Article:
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Monday, May 10, 2010

Lena Horne 1917-2010

A very sad day indeed for lovers of classic pop and jazz. The woman who was perhaps the last of the great pre-1945 vocalists has left us for good. After years of being out of the public eye due to failing health, the legendary Lena Horne has passed on at the age of 92.

Starting out as a Cotton Club singer in the 1930s, Horne would later go on to superstardom in Hollywood during the 1940s, and put out a string of iconic recordings typified by the timeless Harold Arlen/Ted Koehler composition "Stormy Weather", which became something of a theme song. Her career was hurt by her left-leaning view in the 1950s and her strong support of civil rights in the 1960s, but she remained one of the most popular practitioners of popular song nevertheless.

Raised in an upper middle-class family of mixed racial descent, she spent her childhood in Brooklyn, Pittsburgh and Atlanta before joining the Cotton Club chorus girls. She was a vocalist for a few big bands at the height of the big band craze, most notably that of Charlie Barnet, before signing a recording deal with RCA Victor in 1941.

Her stunning looks helped assure her a career in Hollywood, and she made memorable appearances in films like the all-black Cabin in the Sky, as well as Ziegfeld Follies. She would later focus on intimate nightclub performance throughout the 1950s and 1960s, maintaining a high public profile despite her politics thanks to becoming a regular on a plethora of talk shows, including the Tonight Show and Ed Sullivan.

Lena remained a titan of American popular music well into the rock era, and even enjoyed a long-running one-woman show on Broadway in the early 1980s. During the 1990s, there was talk of an entire album of duets with Frank Sinatra, but sadly, throat surgery rendered the Sinatra project impossible, and health issues led Ms. Horne to retire in 1998.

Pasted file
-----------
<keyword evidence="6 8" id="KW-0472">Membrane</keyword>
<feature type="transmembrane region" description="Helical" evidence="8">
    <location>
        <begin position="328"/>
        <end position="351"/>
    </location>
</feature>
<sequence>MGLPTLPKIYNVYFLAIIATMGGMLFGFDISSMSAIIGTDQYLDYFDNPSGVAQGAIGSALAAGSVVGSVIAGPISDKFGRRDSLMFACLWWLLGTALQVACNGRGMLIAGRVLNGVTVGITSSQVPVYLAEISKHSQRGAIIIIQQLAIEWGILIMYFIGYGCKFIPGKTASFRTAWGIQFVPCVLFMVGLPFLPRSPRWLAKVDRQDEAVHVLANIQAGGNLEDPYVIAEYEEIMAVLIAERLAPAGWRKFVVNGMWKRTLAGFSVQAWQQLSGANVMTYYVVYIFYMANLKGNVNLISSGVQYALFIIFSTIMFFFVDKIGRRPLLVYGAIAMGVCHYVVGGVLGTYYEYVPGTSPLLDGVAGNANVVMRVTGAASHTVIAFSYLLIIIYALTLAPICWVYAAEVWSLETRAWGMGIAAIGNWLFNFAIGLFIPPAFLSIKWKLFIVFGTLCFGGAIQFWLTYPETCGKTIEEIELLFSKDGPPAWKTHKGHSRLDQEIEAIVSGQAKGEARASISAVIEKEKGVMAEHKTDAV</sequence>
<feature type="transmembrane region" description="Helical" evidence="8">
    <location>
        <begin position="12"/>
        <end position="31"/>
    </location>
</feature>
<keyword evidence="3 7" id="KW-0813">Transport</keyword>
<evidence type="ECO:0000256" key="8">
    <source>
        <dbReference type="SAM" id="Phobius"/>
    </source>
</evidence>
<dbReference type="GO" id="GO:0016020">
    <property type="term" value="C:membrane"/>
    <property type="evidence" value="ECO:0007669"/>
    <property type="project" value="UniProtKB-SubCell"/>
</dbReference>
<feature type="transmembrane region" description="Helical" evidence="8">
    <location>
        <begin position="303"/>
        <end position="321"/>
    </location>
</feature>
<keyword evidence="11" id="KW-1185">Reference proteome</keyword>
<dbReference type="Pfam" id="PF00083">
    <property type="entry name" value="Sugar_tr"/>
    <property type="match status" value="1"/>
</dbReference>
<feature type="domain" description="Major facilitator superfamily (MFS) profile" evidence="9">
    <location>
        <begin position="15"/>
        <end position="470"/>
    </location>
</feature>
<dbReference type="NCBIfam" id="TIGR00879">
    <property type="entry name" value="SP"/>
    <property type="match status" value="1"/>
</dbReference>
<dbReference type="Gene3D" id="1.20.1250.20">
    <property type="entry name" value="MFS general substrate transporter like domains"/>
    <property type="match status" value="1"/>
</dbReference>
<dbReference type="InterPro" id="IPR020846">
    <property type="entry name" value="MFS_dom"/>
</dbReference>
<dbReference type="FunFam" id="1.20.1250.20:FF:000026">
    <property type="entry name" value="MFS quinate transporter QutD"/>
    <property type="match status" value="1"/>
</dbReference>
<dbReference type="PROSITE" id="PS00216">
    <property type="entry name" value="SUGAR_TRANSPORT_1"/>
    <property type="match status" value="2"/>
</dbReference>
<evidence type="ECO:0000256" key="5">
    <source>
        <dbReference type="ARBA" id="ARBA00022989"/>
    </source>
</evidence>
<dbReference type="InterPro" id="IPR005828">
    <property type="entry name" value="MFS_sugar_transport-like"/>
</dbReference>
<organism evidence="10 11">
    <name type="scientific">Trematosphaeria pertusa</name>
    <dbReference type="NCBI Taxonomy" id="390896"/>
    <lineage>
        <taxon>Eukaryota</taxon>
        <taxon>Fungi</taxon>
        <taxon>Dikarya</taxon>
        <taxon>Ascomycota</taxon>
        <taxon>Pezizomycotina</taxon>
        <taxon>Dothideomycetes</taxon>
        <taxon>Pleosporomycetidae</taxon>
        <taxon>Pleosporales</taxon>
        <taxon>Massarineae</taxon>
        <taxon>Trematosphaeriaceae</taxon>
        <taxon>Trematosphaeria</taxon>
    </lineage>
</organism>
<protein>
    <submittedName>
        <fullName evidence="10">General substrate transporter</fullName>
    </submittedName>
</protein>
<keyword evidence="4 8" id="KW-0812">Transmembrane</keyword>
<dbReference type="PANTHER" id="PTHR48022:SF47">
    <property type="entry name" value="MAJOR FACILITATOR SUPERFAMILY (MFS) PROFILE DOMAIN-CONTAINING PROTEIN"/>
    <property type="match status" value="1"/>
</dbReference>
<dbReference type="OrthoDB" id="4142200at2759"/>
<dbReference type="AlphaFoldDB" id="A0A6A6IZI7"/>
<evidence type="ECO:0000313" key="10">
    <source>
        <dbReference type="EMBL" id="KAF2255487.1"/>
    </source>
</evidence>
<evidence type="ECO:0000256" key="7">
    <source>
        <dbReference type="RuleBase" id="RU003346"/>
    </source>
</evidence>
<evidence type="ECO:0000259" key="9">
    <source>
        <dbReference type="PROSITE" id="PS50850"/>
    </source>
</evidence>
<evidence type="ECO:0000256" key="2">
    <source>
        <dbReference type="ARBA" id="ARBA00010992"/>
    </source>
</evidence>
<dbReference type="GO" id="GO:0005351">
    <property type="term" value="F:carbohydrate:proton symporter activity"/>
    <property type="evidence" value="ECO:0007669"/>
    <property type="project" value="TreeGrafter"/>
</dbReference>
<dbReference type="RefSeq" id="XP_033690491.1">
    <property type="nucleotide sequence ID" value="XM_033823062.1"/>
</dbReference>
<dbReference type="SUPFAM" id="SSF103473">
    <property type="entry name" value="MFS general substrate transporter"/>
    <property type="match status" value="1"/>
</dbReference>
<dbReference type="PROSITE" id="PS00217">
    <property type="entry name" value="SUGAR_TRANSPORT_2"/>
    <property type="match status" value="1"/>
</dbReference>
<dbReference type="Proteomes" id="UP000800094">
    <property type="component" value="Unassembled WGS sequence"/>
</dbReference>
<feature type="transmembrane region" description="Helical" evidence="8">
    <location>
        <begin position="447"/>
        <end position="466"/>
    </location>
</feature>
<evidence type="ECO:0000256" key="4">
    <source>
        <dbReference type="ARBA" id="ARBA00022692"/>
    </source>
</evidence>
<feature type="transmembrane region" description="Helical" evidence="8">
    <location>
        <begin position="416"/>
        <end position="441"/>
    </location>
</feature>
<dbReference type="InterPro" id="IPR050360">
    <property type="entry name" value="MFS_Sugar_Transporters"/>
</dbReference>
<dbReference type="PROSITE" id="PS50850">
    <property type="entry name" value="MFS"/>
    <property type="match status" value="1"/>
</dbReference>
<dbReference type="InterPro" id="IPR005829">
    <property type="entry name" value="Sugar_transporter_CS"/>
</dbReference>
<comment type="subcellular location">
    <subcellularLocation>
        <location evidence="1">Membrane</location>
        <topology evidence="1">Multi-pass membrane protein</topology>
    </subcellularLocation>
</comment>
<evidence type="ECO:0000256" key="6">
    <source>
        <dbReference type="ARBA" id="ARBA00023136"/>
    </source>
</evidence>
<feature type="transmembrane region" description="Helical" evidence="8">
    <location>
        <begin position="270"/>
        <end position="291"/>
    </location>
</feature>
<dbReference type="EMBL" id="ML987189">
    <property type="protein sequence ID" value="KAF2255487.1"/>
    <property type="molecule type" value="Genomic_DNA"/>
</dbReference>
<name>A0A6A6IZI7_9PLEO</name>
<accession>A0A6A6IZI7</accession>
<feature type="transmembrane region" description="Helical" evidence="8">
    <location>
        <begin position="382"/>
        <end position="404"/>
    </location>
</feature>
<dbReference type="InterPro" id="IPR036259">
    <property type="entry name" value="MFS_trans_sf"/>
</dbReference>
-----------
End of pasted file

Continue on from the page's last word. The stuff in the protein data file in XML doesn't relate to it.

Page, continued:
The amazing Lena Horne will forever be remembered by anyone to whom great music matters. Her voice is instantly recognizable, and thankfully we have it preserved for all time in immortal recordings like "Love Me or Leave Me", "It's Love", "Ill Wind", "More", "The Man I Love", "You're My Thrill" and "Let Me Love You". She was the personification of class, sophistication and effortless beauty--a rare link to our musical heritage that will be sorely missed.

Lena Horne passed away yesterday in Manhattan's New York-Presbyterian Hospital. She is survived by her daughter, best-selling author Gail Lumet Buckley, as well as her granddaughter, screenwriter Jenny Lumet.









2 comments:

emma wallace said...

I was so sad to hear about it! Not only was her voice stunning and memorable but she was beyond gorgeous. Thank you for the beautiful post.

iamemmamusic.blogspot.com

B-Sol said...

You're welcome, Emma. Lena deserves to be remembered. What an unforgettable talent.

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